The attorney for the defendant asks the prosecuting attorney for a copy of your "discovery" - police reports, forensic test results, witnesses’ statements, and/or any other proof that the arrested committed a crime. At the same time, the attorney for the defendant will try to negotiate a plea bargain with the prosecutor. In about 90 percent of all criminal cases in the U.S defendants enter into plea deals rather than go to trial.
If the prosecutor will not agree to a fair plea deal, then the only other option is to go to trial.
Getting Released on Bail
The bail is set within the court’s discretion and on a case-by-case basis. In most cases bond is set on the day of the arraignment or sometimes before the arraignment.
The judge may place certain conditions on the defendant to make sure that he or she will return to court if released from custody. As a rule, individuals have the right to be released on bail if they can provide sufficient collateral. The defendant can contact a bail bonding agency or pay bond in cash. If the defendant fails to appear for a court date, the court will keep all of the money and a bench warrant will be issued.
In some cases the court can also release a defendant without bail, this is called an “O/R release”.
In felony cases the defendant is entitled to a jury trial. In misdemeanor cases there is no jury, only a judge. A bench trial involves only a judge who determines guilt and the sentence.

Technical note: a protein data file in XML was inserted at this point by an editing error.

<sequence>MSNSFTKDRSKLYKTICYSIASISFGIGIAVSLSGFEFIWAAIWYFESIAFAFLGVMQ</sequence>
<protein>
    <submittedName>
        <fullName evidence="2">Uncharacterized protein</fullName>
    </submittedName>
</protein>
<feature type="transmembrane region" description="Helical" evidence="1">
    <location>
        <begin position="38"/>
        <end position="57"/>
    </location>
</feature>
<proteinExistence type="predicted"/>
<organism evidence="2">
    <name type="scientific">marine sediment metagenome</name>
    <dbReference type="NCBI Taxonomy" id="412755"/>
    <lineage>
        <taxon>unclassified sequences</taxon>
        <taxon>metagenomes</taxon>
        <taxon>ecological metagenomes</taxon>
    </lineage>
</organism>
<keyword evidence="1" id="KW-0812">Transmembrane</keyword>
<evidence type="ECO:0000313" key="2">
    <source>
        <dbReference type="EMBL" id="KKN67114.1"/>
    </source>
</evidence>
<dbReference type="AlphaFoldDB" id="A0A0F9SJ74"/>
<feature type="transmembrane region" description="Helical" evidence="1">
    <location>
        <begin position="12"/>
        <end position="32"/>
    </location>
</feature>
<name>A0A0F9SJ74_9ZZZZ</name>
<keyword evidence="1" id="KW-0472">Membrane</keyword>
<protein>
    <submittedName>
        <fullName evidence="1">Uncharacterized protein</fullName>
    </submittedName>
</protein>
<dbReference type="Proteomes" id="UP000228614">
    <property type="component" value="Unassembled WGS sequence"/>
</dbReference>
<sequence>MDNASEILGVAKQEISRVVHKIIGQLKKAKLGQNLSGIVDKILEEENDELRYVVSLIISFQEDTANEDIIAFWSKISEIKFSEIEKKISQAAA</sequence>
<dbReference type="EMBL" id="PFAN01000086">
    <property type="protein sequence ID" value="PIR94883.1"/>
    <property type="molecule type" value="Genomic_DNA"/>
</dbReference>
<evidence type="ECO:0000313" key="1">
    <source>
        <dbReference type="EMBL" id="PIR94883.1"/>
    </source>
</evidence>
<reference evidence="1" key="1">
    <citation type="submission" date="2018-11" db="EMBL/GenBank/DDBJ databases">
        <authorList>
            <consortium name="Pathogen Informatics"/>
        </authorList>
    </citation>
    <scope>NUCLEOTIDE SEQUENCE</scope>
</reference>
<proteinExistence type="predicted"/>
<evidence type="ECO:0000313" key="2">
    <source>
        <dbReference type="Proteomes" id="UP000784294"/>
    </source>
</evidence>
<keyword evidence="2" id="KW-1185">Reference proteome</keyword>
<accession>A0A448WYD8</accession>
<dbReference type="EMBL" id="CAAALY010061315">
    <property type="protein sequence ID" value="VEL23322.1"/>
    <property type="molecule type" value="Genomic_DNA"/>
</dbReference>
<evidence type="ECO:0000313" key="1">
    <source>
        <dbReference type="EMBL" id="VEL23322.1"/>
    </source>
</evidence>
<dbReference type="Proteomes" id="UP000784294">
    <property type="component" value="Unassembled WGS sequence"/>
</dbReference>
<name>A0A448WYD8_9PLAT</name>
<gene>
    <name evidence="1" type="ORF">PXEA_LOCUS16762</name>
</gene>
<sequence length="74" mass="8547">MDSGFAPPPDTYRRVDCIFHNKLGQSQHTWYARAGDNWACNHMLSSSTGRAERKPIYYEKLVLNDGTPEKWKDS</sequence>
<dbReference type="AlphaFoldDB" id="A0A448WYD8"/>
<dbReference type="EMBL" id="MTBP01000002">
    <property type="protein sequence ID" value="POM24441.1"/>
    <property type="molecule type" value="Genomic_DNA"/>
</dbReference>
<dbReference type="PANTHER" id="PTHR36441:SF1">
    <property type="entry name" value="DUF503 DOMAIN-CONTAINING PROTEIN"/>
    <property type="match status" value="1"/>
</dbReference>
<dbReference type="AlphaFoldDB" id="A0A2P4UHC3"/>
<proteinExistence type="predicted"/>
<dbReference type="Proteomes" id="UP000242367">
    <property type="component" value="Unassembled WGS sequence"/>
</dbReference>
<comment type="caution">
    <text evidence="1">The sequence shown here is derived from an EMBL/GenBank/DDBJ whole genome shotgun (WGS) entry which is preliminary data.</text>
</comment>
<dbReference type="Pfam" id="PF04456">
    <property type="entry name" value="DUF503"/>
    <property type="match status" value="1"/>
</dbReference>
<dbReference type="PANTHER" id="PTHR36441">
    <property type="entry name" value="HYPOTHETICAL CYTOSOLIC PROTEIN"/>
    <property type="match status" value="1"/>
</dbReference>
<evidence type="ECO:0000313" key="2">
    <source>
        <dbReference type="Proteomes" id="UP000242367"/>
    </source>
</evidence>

During the trial the state’s attorney must prove a defendant guilty beyond a reasonable doubt and by a unanimous verdict of 12 jurors.
When a person feels that the trial was unfair and the verdict was wrong or too harsh, he or she may request the higher court (appellate court) review the conviction. This is called an appeal.
There are strict time limits for the filing of a notice of appeal.
If you have any questions regarding appeals in Las Vegas, Nevada, or you are planning to file an appeal, call a criminal defense attorney at Heshmati & Associates at 702-432-1000 to discuss your case.
Criminal Defense Attorney Can Help
The information in this article is not a substitution for a legal advice. If you are facing criminal charges in Las Vegas, Nevada you heed to retain a good criminal defense attorney to protect your rights. The office of Heshmati & Associates handles hundreds of criminal defense cases, from domestic violence to complex drug charges and everything in between.
Initial consultation is always free. To schedule an appointment call 702-432-1000 or fill an online form.
Payment plans are available.
Walk-ins are welcome.
The attorneys at Heshmati & Associates represent clients in Las Vegas, Henderson, North Las Vegas, Summerlin South, Boulder City, Clark County and throughout the surrounding areas of Nevada.
Resources: Criminal Justice Process in Las Vegas, Nevada
Criminal Process & Las Vegas Justice Court. The Nevada District Courts are the trial courts of general jurisdiction.
8th Judicial District Court. In the District Courts criminal matters are generally resolved through arbitration, mediation, and bench or jury trials. The District Courts also hear appeals.
Criminal Process and Getting Released on Bail. Learn about the bail bond process; different type of bonds; what is a bond co-signing and what any co-signer needs to know.